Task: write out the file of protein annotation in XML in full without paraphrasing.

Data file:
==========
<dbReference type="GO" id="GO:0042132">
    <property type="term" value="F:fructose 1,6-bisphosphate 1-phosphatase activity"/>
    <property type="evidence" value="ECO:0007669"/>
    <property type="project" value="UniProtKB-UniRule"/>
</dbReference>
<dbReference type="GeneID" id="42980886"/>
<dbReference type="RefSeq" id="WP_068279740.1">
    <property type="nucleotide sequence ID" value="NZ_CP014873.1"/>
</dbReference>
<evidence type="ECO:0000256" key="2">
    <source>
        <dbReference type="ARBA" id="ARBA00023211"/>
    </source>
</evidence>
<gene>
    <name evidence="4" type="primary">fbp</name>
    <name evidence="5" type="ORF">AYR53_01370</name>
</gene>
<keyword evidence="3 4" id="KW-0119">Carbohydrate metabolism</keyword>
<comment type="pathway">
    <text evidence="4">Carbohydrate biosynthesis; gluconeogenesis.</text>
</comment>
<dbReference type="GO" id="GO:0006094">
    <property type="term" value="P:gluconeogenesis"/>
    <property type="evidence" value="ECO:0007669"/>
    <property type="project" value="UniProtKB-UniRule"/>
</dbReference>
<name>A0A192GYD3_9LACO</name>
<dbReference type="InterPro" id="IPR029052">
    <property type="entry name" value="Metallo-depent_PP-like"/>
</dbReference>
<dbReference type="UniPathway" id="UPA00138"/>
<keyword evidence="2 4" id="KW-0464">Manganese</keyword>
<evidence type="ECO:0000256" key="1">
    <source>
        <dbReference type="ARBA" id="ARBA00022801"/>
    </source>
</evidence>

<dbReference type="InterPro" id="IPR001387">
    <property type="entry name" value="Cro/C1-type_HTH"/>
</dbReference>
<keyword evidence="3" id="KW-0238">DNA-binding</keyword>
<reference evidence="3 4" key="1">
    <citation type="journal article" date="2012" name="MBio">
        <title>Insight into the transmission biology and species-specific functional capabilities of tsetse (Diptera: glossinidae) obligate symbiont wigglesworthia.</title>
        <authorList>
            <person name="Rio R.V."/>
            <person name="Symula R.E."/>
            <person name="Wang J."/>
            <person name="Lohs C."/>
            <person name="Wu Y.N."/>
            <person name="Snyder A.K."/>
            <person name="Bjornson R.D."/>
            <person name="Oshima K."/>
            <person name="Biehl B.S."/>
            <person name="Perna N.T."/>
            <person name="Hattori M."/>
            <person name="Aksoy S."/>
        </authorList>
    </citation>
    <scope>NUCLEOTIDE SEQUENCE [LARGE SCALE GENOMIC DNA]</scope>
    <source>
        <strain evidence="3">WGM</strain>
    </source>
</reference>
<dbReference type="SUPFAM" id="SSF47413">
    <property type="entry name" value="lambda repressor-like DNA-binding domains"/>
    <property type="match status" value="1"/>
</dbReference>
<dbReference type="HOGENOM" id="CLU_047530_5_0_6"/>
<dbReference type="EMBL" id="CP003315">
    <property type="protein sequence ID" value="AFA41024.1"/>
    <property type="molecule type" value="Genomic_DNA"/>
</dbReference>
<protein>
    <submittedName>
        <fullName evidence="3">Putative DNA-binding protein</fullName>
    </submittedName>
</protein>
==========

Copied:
<dbReference type="GO" id="GO:0042132">
    <property type="term" value="F:fructose 1,6-bisphosphate 1-phosphatase activity"/>
    <property type="evidence" value="ECO:0007669"/>
    <property type="project" value="UniProtKB-UniRule"/>
</dbReference>
<dbReference type="GeneID" id="42980886"/>
<dbReference type="RefSeq" id="WP_068279740.1">
    <property type="nucleotide sequence ID" value="NZ_CP014873.1"/>
</dbReference>
<evidence type="ECO:0000256" key="2">
    <source>
        <dbReference type="ARBA" id="ARBA00023211"/>
    </source>
</evidence>
<gene>
    <name evidence="4" type="primary">fbp</name>
    <name evidence="5" type="ORF">AYR53_01370</name>
</gene>
<keyword evidence="3 4" id="KW-0119">Carbohydrate metabolism</keyword>
<comment type="pathway">
    <text evidence="4">Carbohydrate biosynthesis; gluconeogenesis.</text>
</comment>
<dbReference type="GO" id="GO:0006094">
    <property type="term" value="P:gluconeogenesis"/>
    <property type="evidence" value="ECO:0007669"/>
    <property type="project" value="UniProtKB-UniRule"/>
</dbReference>
<name>A0A192GYD3_9LACO</name>
<dbReference type="InterPro" id="IPR029052">
    <property type="entry name" value="Metallo-depent_PP-like"/>
</dbReference>
<dbReference type="UniPathway" id="UPA00138"/>
<keyword evidence="2 4" id="KW-0464">Manganese</keyword>
<evidence type="ECO:0000256" key="1">
    <source>
        <dbReference type="ARBA" id="ARBA00022801"/>
    </source>
</evidence>

<dbReference type="InterPro" id="IPR001387">
    <property type="entry name" value="Cro/C1-type_HTH"/>
</dbReference>
<keyword evidence="3" id="KW-0238">DNA-binding</keyword>
<reference evidence="3 4" key="1">
    <citation type="journal article" date="2012" name="MBio">
        <title>Insight into the transmission biology and species-specific functional capabilities of tsetse (Diptera: glossinidae) obligate symbiont wigglesworthia.</title>
        <authorList>
            <person name="Rio R.V."/>
            <person name="Symula R.E."/>
            <person name="Wang J."/>
            <person name="Lohs C."/>
            <person name="Wu Y.N."/>
            <person name="Snyder A.K."/>
            <person name="Bjornson R.D."/>
            <person name="Oshima K."/>
            <person name="Biehl B.S."/>
            <person name="Perna N.T."/>
            <person name="Hattori M."/>
            <person name="Aksoy S."/>
        </authorList>
    </citation>
    <scope>NUCLEOTIDE SEQUENCE [LARGE SCALE GENOMIC DNA]</scope>
    <source>
        <strain evidence="3">WGM</strain>
    </source>
</reference>
<dbReference type="SUPFAM" id="SSF47413">
    <property type="entry name" value="lambda repressor-like DNA-binding domains"/>
    <property type="match status" value="1"/>
</dbReference>
<dbReference type="HOGENOM" id="CLU_047530_5_0_6"/>
<dbReference type="EMBL" id="CP003315">
    <property type="protein sequence ID" value="AFA41024.1"/>
    <property type="molecule type" value="Genomic_DNA"/>
</dbReference>
<protein>
    <submittedName>
        <fullName evidence="3">Putative DNA-binding protein</fullName>
    </submittedName>
</protein>